By: John ‘Doc’ Strange
I like football but unlike some of my friends, I can’t name the men and their positions and career stats. I will use that as the excuse for never hearing of Steve Gleason prior to seeing this film. Gleason is a documentary about a young man who, following retiring from a 9 year career with the New Orleans Saints is diagnosed with Amyotrophic Lateral Sclerosis (ALS), also known as Lou Gehrig’s disease,
According to the information I found, “ALS is a progressive neurodegenerative disease that affects nerve cells in the brain and the spinal cord.” The bottom line is that people who are diagnosed with this disease slowly lose the ability to do things like walk or talk or even feed themselves. Few live more than two to five years following onset of the disease though there are cases where this limit has been beat. Most notable among those who have lived for many years is English theoretical physicist Stephen Hawking.
The family has to contend with both good and bad news. Steve’s wife, Michel, is pregnant with their first child. This film is not just a series of moments displaying the football star’s degeneration as the disease progresses. It is a love letter from Steve to his son, Rivers. It contains a series of videos Steve made to tell his son about him and his life and all of the things he knows he would want to tell him as he grows up.
Diagnosed at the age of 34, Steve has a lot of decisions to make. His decisions are not what I think most of us would make. He lives some of his bucket list items which included trips to places like Alaska and reuniting with his father. We are given an intimate, sometimes painful, view of Steve and his family as the disease slowly robs him of the ability to walk and talk. It is a race to see if he can build a foundation to help other people stricken with ALS to live more productive lives longer than in years past. That foundation is called Team Gleason.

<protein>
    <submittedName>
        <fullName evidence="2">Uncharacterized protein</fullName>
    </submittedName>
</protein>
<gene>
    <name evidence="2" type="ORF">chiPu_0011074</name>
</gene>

This film is full of humorous moments balanced with some that are heart-wrenching. We see the birth of his son balanced with his frustrations that build as he slowly loses the ability to communicate.
His foundation’s work leads the way in the fight to use technology to assist and enhance ALS sufferers’ lives. One of the things they talk about is an amazing speech synthesizer, like the one used by Dr. Hawking, but much more advanced. Part of the setup requires the person to say sentences and words so that eventually, the device speaks with the person’s voice instead of that ugly mechanical sounds characterized by Dr. Hawking’s device.
If you want to watch a bright and cheerful summer movie, do NOT watch this film. It is a true telling of the drama that was Steve Gleason’s life. His days playing football at Washington State and then for the New Orleans Saints did not prepare him for what he was going to be put through. What you are going to see is an eye-opening story of a man who didn’t let ALS rule his life any more than he had to. You will laugh and you will cry. And you will walk away with important insight into a disease that man is a long way from curing; a disease that is diagnosed for over 6000 people in the U.S. each year.
Directed by: Clay Tweel
Cast: Steve Gleason, Mike Gleason, Scott Fujita, Mike McKenzie, Michel Varisco-Gleason, Drew Brees, Blair Casey, Kevin Dedmon, John Elway, Gail Gleason, Kyle Gleason, Jesse Jackson, Mike McCready, Judith Robert, Eddie Vedder, Kurt Warner
MPAA Rating: R (for language)
Selig Rating: Full Price
Runtime: 110 Min.
Movie Site: https://gleasonmovie.com/
The Selig Rating Scale:
FULL PRICE – Excellent movie, well worth the price
MATINEE – Good movie
DOLLAR – OK movie
CABLE – No need to rush. Save it for a rainy day.
FREEBIE – Good that I saw it on the big screen but wish I hadn't paid for it.
COMMERCIAL TV – Commercials and cutting to the allotted time will not hurt this one.
FORGET IT! – Bad. If you see this one, do yourself a favor and keep it to yourself.
GET YOUR TORCHES – BAD! – Burn the script, the writer, the director and maybe even the actors!